Apply manure compost at the beginning of the growing season or during soil preparation. This allows the compost to integrate into the soil and provide nutrients gradually as plants require them.Ensure an even distribution of cattle manure compost across the planting area. This helps avoid localized nutrient imbalances and ensures consistent plant growth. Incorporate the compost into the soil by tilling or mixing to facilitate better nutrient availability for plants. This also helps enhance soil structure.

    Regularly monitor soil nutrient levels to avoid over-application of nutrients. Soil testing provides valuable insights into nutrient content, allowing for informed decision-making.Practice crop rotation to prevent the buildup of specific nutrients in the soil. This helps maintain a balanced nutrient profile and reduces the risk of nutrient imbalances.


    Cattle manure compost stands as a testament to the transformative power of composting in agriculture and gardening. From a raw byproduct laden with nutrients, cattle manure compost emerges as a stable, beneficial soil amendment that fosters sustainable and environmentally friendly practices.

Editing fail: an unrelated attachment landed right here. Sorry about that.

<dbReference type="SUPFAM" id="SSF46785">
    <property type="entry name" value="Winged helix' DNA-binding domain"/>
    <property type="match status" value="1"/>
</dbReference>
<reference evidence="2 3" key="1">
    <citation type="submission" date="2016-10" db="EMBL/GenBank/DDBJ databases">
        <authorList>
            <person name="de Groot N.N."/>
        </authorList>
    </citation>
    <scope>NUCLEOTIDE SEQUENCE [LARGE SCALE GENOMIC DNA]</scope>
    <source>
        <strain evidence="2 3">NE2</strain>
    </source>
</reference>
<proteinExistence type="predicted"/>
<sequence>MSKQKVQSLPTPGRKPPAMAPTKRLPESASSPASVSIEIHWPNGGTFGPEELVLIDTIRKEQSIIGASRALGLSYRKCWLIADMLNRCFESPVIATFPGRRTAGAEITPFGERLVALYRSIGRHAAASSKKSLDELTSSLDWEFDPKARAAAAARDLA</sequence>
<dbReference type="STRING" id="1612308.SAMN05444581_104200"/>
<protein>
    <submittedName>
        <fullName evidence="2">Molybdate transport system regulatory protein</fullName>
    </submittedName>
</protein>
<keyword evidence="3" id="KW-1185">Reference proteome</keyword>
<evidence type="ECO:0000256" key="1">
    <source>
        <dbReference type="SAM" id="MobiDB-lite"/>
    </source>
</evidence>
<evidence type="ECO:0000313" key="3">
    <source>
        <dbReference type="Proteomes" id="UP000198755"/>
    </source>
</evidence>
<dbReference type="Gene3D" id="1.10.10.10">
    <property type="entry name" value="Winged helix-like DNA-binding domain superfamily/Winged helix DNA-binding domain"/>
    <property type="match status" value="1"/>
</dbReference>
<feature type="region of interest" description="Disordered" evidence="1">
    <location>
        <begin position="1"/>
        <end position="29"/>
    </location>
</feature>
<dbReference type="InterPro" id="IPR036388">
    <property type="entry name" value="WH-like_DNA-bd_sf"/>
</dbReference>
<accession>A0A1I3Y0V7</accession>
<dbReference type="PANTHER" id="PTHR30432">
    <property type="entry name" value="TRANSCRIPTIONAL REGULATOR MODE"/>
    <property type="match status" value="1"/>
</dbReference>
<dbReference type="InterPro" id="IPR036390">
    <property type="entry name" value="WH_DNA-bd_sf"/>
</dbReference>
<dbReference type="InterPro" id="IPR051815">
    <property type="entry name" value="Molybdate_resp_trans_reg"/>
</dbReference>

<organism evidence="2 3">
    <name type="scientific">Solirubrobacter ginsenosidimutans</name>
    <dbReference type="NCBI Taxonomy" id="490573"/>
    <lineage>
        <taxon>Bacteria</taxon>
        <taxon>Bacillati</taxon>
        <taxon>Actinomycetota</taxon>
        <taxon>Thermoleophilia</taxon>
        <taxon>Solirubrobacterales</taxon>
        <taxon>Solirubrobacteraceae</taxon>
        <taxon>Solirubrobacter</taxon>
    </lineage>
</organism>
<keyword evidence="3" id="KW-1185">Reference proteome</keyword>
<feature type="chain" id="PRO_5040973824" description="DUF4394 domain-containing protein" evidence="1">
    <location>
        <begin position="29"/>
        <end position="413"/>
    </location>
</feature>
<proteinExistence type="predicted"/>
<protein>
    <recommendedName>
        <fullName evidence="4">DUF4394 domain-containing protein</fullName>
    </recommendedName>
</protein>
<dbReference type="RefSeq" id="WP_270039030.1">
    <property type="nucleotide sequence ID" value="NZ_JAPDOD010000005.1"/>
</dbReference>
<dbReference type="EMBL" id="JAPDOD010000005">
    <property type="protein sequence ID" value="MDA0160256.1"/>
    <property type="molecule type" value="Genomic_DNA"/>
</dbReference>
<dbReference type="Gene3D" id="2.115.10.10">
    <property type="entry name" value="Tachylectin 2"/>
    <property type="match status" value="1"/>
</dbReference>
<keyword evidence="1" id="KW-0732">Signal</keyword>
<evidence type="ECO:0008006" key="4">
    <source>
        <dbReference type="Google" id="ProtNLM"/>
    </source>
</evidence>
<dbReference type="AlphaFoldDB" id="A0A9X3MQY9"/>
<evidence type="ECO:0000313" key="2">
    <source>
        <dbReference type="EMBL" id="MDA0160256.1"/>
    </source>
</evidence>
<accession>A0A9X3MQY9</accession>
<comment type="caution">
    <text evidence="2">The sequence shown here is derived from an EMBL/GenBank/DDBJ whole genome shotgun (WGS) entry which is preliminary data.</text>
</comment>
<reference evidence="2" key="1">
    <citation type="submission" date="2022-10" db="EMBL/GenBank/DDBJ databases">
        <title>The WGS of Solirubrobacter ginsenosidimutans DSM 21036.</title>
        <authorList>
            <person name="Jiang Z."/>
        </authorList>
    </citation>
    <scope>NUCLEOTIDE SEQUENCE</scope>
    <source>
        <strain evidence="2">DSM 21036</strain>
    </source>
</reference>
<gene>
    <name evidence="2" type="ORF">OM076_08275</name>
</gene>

As agriculture continues to evolve towards more sustainable and regenerative approaches, the use of cattle manure compost represents a responsible and effective way to enhance soil fertility, improve crop yields, and contribute to overall ecosystem health. By adhering to best practices in composting, application, and nutrient management, farmers and gardeners can harness the potential of cattle manure compost to cultivate healthy and resilient agricultural systems.

    There are lots of external resources related to cattle manure composting. For those of you giant pumpkin growers among the group, be sure to see my book, Backyard Big: Growing Atlantic Giant Pumpkins in your Backyard. In addition, my book Backyard Big: Growing Food in Your Backyard includes a lot of information about composting. Both these books are available on Amazon and Barnes & Noble. Be sure to check out my Garden Blog for related topics as well.